Ph.D. research

The Gold Matters project has five Ph.D. students currently carrying out their research in Burkina Faso, Uganda, and Brazil.

Alizèta Ouedraogo

Alizèta is a Ph.D. student in Sociology and Anthropology at the University Lyon 2 in co-supervision with the University of Ouagadougou (Burkinana Faso), and researcher on the Belmont Forum and NORFACE-funded project Gold Matters at IFSRA (Institute for Social Research in Africa)-Burkina Faso.

Thesis title : “Tãngpogse”: Anthropology of female gold panning and maternal and child health: pregnancies, childbirths and care of “koom peelse” (newborns) in south-west Burkina Faso.

Abstract: In West Africa, artisanal gold mining became an increasingly important part of the economic fabric in the 1980s and gradually developed into a mining boom after about 20 years. In Burkina Faso, particularly in the south-west, this phenomenon has led to a strong migration of men and women from neighboring countries (Côte d’Ivoire, Mali, Ghana, Niger, Togo, and Benin) and other regions of Burkina Faso to gold panning sites in search of income. Despite some women following their gold mining husbands, levirate and forced marriage force others to migrate to the sites. These sites become business spaces; household settings in which different marital statuses (celibacy and widowhood) coexist. Thus, ephemeral unions are born, new families are formed, and multiple forms of sexual transactions take place. This situation has led us to question the issues related to motherhood in these territories. Indeed, on these sites, some women would find themselves confronted with taking care of pregnancies, childbirths and children in a very specific social, health and environmental context, which leads to a delicate exercise in the field.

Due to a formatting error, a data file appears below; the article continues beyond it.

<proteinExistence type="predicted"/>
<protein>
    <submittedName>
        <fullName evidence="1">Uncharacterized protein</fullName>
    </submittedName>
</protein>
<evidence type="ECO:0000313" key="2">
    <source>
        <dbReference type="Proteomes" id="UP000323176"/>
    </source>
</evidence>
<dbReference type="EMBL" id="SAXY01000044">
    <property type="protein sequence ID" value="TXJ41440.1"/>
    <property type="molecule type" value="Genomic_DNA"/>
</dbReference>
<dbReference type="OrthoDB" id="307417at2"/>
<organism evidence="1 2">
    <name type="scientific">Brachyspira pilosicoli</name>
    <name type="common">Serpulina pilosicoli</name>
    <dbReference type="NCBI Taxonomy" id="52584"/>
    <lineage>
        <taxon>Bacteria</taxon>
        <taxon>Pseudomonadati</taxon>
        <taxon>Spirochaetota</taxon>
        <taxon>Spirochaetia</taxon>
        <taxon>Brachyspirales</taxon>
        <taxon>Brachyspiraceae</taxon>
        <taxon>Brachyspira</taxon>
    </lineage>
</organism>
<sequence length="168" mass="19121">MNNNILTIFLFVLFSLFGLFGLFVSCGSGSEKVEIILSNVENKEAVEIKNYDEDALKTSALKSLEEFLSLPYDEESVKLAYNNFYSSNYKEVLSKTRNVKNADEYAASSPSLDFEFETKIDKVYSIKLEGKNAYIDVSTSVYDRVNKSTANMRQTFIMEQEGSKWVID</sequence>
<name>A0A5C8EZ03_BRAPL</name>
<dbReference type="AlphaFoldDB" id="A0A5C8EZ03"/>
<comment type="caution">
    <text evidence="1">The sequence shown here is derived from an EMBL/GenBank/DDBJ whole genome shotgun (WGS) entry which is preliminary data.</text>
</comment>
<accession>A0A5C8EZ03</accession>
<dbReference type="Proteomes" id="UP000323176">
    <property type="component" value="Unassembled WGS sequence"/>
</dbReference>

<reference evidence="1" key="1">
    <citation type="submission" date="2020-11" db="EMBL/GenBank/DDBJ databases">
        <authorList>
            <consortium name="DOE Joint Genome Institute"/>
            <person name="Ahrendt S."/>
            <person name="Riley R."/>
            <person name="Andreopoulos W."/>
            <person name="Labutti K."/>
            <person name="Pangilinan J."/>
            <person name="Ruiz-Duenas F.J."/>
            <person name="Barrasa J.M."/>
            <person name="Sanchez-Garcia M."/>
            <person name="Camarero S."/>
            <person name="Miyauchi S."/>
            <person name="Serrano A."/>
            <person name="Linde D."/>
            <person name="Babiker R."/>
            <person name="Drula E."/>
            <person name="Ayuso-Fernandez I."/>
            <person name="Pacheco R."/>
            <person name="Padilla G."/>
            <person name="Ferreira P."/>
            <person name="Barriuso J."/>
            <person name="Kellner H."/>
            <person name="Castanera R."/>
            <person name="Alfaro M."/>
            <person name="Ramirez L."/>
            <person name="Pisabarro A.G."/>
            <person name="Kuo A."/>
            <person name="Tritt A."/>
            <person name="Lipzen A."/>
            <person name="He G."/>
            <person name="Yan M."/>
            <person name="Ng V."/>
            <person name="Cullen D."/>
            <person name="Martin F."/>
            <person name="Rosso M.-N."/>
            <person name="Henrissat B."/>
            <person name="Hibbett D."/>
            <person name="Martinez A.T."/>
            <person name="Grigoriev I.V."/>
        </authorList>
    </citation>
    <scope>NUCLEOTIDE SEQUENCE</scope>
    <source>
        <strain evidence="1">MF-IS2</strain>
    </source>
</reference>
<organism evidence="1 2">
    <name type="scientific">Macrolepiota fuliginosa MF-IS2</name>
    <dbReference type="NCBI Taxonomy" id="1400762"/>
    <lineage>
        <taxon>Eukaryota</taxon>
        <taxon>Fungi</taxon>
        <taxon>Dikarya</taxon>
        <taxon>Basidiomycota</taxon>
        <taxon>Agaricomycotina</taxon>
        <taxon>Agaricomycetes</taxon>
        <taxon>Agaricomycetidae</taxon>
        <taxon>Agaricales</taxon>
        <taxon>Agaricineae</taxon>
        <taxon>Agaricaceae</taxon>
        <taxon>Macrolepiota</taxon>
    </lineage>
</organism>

Esther van de Camp

Esther is a Ph.D. candidate with Leiden University (LU), department of Cultural Anthropology and Development Sociology (Faculty of Social and Behavioural Sciences); and occasional student with Mbarara University of Science & Technology (MUST).

Thesis Title: Transformation and sustainability in ASGM in Busia (Uganda)

Abstract: Artisanal and small-scale gold mining (ASGM) has been subject to many moralising debates; often as part of an either social or environmental development agenda. Within current top-down transformations to sustainability (T2S) trends, it seems ever more difficult to understand ASGM as a viable source of income and employment, now or in the future. Categorical problematisations of the sector can – and have been – harmful and make no sense; ASGM provides livelihoods for millions of people and is highly diverse. This PhD project researches transformation and sustainability in ASGM in Busia, Uganda. I use an interdisciplinary approach with research methods from industrial ecology and anthropology: including, participatory observation, semi-structured interviews, transect walks, life cycle assessment (LCA) and scenario planning. By localising and specifying the encounters that ASGM is part of, I aim to open-up imaginaries of sustainability. Ethnographic fieldwork took place in July-October 2019 and January-March 2020 – additional research will be conducted digitally or in Busia depending on developments around covid19. Preliminary findings indicate both sustainability evidence and the complexity of ASGM dynamics that are part of underground and on the ground socio-natures.